Shout-Out to The Field School, D.C. Wonder

I don’t usually write with much specificity, because if we tell tales that are general, others can join in and imagine doing the (fill in the blank) inspiring thing themselves.

This time, I’m naming names.  And The Field School in D.C. gets a shout-out.

I love this place.

Last week I went to a graduation at which I knew no graduates, except very peripherally.  Because it’s the best show in town in terms of celebrating individuals for who they are.  And that is a wonder to behold, an encouragement, an “I can’t hold back the tears” delight in this generic day and age.  Yes, we talk blah-blah-blah about individuals and their rights.  But we don’t stop enough and say, “You’re glorious just because.”

I’m not a fan of the “participation trophy.”  That’s not what I’m extolling.  That smacks of “You’re gonna have a meltdown if you don’t get a gift on your sister’s birthday so we need to appease you, you weak little ego-centric monster.”  Yucky stuff.

What I do love is the “You were made in God’s image and you matter” ilk of celebration.  And though Field doesn’t put that language on it overtly, its founder Elizabeth Ely did… and it shows.

What’s so splendiferous about Field’s graduation is that each graduate gets a chance to speak.  The prescribed length is about a minute.  Some teenagers are compliant; many are not.  It’s their day.  It works out.  Many thank teachers by name, mentioning private jokes or funny moments; plenty say that the last 5 months or 3 weeks of their lives with their particular significant other have been the most amazing (common word) time in their lives.  Tellingly, plenty mention the maintenance and security staff, school psychologist, teachers they never had in the classroom, the women who work in the office — and not just as asides but as friends, as mentors, even as surrogate parents.

But the graduation speeches that really get me are the ones that talk about transformation that has happened at a place where kids do have a chance to flourish in a state of grace and acceptance, where (from where I stand) cliques are surprisingly few, where the kid who pins a dollar bill to his shirt every day in 7th grade to remind himself that he’s worth something is welcome to without derision, where clubs might be devoted to Twilight Zone, North Carolina, Apples to Apples or Quantum Physics, where studio arts happen every day for every student, where students are treated with incredible respect (and teachers seem to be too, even as — or especially because — they are called by their first names).  Most of all, for the Field students I have known best, Field was a place where learning became a joy (often for the first time), where they learned to love learning.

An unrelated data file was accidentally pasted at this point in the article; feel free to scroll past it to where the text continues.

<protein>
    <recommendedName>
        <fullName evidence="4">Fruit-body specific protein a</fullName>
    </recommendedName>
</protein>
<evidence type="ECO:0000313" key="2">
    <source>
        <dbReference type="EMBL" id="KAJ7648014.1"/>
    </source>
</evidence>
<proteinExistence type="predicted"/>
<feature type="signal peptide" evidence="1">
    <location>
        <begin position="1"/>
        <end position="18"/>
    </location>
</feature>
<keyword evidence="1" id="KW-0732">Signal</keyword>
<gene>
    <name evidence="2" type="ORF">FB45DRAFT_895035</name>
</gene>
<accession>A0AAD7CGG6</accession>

And learned to love themselves.  I’ve been to five graduations in a row, I think (two of them particularly relevant to my family) and have heard some amazing testimonies in those one-minute speeches.  This year a kid talked about being a “one man wolfpack” and expecting it to stay that way but ending up by graduation with a “wolfpack” that included the whole motley crew of fellow graduates.  Kids by the handful refer to their journeys from other (unnamed, pressure-cooker) D.C. private schools, saying that “I finally found a school where I didn’t have to fake sick all the time and could stay in the classroom, engaged.” Or “I just thought I wasn’t cut out for school, but I hadn’t found this one yet.”

The best might have been a particular guy who said, “This school turned me into somebody I could love.”  But actually, at least one someone says that every year.  Now there’s a successful educational pathway.

Field isn’t perfect.  But it’s a joyous place where adults treat kids well, where kids treat each other well, where kids treat adults well and … well… where kids learn to love themselves and love learning.  A+

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~ by Cary on June 26, 2010.

8 Responses to “Shout-Out to The Field School, D.C. Wonder”

  1. Amen, Cary! Thanks for staying engaged at Field and writing such an important piece. Field is a warm memory in my family’s life. I will always be so grateful to Elizabeth for all that she stood for and taught there— to all of us: parents, staff, faculty, kids.

  2. Thanks for this Cary!

  3. It says something about how well Field lives its mission that what’s observed mirrors that mission: guiding the individual towards generosity of heart, skills of mind, and self-discovery. It’s incredibly affirming to read your ‘bearing witness’ to those achievements in all their kaleidoscopic marvel. Many thanks for ‘testifying’!!

  4. Wow. I was skeptical at the thought of a school — especially a graduation — being worth all that much excitement, but by the end you had me convinced that this must be pretty special.

  5. Yea, I was skeptical too and thought people had had some Kool-aid or something. But it’s a pretty cool place.

  6. Wow. Never heard of this school before. Sounds like a wonderful place where I would love to have gone or to have had my kids attend.

    • A very special place. If I’d designed one, it would be pretty close to this. The woman who did do it was amazing — Elizabeth Ely.

  7. […] the Manzaris for a few years as — simply — friends of my son, a former student at D.C.’s Field School (last week’s shout-out subject).  My son was constantly telling me that “these guys […]

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